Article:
Kona Macphee


The silvered windows at Tullamarine
glowed with a travelling red-gold flush,
the mirrored skim of the sun's dawn disk
that fired the skin of the incoming planes.

My own plane, out there, closing in,
was winding up our wait like a reel.
The minutes hung on a shortening line
I could not lengthen; nor could I unwind

your shrinking, tightening curl of spine
that suddenly craned to the floor, pulled back
a tiny payload, Queen's head tailed
by a coiled echidna: five Australian cents.

Here you are, dear : that little gain
a talisman to loss, you passed it on,
and silence spoke beneath our voices then,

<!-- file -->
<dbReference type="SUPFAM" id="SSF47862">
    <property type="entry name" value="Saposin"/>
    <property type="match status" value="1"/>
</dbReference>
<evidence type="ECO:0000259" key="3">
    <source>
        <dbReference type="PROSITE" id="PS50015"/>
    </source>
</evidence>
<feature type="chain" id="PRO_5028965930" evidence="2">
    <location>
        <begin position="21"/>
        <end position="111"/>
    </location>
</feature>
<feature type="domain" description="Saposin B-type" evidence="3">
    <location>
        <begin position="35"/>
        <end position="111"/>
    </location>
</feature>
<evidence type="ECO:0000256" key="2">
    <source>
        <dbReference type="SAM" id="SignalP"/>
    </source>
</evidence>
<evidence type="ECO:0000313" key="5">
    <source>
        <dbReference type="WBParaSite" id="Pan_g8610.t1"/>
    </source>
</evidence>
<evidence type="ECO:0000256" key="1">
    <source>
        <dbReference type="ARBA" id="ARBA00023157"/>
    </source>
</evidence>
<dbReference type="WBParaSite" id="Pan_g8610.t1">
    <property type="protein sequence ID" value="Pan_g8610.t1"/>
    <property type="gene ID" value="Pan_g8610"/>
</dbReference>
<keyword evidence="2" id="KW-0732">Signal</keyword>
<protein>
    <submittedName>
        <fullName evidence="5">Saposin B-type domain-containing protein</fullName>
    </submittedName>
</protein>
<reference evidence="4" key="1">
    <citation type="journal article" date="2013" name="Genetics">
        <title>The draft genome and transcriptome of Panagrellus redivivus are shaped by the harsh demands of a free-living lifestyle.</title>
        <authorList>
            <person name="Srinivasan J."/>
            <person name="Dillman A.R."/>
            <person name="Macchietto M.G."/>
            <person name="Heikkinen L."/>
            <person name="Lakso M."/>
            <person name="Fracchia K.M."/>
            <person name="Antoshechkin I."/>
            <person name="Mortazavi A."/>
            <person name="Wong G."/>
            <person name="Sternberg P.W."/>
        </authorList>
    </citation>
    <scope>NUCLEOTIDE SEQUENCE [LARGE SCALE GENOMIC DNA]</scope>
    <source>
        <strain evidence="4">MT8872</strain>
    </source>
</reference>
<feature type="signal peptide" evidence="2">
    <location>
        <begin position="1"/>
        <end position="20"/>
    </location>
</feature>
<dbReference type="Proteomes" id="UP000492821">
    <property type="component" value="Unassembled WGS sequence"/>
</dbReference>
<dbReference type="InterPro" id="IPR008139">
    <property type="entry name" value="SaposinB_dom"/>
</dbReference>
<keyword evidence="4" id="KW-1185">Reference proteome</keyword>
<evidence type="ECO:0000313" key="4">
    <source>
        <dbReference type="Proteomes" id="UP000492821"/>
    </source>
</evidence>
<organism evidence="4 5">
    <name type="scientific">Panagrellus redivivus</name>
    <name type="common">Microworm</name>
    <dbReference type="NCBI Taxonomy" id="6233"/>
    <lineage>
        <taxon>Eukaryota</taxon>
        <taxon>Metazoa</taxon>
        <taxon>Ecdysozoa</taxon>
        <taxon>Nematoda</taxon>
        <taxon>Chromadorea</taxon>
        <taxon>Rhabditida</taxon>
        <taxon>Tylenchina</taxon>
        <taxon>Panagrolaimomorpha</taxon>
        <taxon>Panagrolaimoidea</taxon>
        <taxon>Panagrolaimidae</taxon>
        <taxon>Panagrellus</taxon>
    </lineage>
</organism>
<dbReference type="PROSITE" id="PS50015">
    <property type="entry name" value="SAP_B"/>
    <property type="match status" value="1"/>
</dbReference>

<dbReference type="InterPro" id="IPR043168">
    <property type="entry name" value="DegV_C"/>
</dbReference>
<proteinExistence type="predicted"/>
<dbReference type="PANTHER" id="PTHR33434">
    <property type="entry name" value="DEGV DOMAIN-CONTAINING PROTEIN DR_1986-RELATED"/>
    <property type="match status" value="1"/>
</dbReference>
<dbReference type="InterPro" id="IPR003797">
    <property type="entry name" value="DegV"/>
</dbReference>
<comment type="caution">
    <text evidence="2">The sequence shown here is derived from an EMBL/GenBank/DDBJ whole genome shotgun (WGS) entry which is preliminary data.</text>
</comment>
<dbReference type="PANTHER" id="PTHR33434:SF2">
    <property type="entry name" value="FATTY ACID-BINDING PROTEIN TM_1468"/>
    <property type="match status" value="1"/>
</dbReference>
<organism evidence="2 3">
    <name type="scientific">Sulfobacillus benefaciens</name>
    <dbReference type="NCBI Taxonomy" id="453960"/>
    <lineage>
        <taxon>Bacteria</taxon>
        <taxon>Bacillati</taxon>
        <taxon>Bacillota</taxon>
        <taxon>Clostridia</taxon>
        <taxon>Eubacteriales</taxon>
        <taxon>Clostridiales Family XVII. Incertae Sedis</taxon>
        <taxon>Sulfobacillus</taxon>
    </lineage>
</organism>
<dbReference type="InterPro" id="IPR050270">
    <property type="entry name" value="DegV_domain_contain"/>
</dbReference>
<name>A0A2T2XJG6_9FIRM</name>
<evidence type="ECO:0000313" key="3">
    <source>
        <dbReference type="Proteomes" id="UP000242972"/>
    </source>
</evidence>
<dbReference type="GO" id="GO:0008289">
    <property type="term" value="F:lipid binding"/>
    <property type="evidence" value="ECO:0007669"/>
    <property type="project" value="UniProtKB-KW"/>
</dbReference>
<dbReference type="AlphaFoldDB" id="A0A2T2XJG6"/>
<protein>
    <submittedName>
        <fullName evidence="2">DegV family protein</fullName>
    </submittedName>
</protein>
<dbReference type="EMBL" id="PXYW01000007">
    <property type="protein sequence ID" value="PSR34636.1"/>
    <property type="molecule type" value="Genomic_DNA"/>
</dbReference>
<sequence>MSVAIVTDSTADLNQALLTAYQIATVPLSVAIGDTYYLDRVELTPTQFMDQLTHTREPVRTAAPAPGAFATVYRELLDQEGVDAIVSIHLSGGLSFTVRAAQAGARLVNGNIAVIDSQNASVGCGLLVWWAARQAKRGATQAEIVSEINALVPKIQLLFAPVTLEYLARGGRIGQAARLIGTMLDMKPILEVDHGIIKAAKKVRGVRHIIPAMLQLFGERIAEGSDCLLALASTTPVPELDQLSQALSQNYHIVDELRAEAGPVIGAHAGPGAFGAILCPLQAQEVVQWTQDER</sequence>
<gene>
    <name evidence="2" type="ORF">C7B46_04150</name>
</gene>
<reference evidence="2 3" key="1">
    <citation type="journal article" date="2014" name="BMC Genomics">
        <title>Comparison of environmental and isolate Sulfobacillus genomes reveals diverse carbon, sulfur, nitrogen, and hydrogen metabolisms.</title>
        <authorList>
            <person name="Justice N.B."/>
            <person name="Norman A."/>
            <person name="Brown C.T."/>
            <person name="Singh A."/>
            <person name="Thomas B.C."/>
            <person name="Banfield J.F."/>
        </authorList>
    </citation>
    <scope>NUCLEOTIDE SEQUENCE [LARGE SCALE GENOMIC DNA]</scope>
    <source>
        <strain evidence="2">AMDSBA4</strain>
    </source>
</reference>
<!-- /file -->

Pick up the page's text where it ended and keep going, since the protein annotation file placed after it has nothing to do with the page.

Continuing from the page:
the bones of your hand enclosed in mine.

Through the passengers' gate, gripping your coin
like a cool change to the flame of my palm,
Tails , I thought, and I'll see you again ,
but didn't toss, no, couldn't toss that coin.

I learned something recently. Did you know
echidnas dig themselves to ground in fire?
The firefront passes, and through smoking earth
a spine foretells the phoenix ashy beast.

I saw this in a film and thought of you,
your windfall coin, your own grey ash
in a funeral garden braced by gums,
those hungry, grey-green, fire-feeding trees.

The coin I've kept - you'd laugh, I know -
on the inside lid of my writing tin,
silvering the pens' red, black, green, grey,
and on those sweet rare days when the words
come deeper than voice, I flip the lid
to take my pen, and there it is: Tails.


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